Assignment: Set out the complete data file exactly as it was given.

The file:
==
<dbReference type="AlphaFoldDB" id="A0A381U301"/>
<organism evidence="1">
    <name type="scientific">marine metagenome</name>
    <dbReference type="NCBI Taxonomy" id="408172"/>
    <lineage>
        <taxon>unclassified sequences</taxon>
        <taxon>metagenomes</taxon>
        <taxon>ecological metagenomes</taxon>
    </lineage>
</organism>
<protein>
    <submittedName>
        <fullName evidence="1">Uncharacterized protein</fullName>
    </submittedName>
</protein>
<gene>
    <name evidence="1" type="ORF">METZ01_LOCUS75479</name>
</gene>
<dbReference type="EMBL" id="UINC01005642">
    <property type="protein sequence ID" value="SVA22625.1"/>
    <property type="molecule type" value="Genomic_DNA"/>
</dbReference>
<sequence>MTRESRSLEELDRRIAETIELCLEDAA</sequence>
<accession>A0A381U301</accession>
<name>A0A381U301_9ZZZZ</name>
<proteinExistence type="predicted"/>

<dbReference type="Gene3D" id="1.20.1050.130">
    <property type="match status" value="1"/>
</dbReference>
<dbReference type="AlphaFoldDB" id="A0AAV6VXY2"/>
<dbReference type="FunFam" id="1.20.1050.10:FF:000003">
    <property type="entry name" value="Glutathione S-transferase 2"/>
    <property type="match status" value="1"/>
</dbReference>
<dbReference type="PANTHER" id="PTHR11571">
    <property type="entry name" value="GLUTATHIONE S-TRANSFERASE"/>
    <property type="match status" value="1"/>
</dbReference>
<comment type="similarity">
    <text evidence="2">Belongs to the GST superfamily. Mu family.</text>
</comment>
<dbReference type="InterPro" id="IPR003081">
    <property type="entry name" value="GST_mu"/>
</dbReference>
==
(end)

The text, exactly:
<dbReference type="AlphaFoldDB" id="A0A381U301"/>
<organism evidence="1">
    <name type="scientific">marine metagenome</name>
    <dbReference type="NCBI Taxonomy" id="408172"/>
    <lineage>
        <taxon>unclassified sequences</taxon>
        <taxon>metagenomes</taxon>
        <taxon>ecological metagenomes</taxon>
    </lineage>
</organism>
<protein>
    <submittedName>
        <fullName evidence="1">Uncharacterized protein</fullName>
    </submittedName>
</protein>
<gene>
    <name evidence="1" type="ORF">METZ01_LOCUS75479</name>
</gene>
<dbReference type="EMBL" id="UINC01005642">
    <property type="protein sequence ID" value="SVA22625.1"/>
    <property type="molecule type" value="Genomic_DNA"/>
</dbReference>
<sequence>MTRESRSLEELDRRIAETIELCLEDAA</sequence>
<accession>A0A381U301</accession>
<name>A0A381U301_9ZZZZ</name>
<proteinExistence type="predicted"/>

<dbReference type="Gene3D" id="1.20.1050.130">
    <property type="match status" value="1"/>
</dbReference>
<dbReference type="AlphaFoldDB" id="A0AAV6VXY2"/>
<dbReference type="FunFam" id="1.20.1050.10:FF:000003">
    <property type="entry name" value="Glutathione S-transferase 2"/>
    <property type="match status" value="1"/>
</dbReference>
<dbReference type="PANTHER" id="PTHR11571">
    <property type="entry name" value="GLUTATHIONE S-TRANSFERASE"/>
    <property type="match status" value="1"/>
</dbReference>
<comment type="similarity">
    <text evidence="2">Belongs to the GST superfamily. Mu family.</text>
</comment>
<dbReference type="InterPro" id="IPR003081">
    <property type="entry name" value="GST_mu"/>
</dbReference>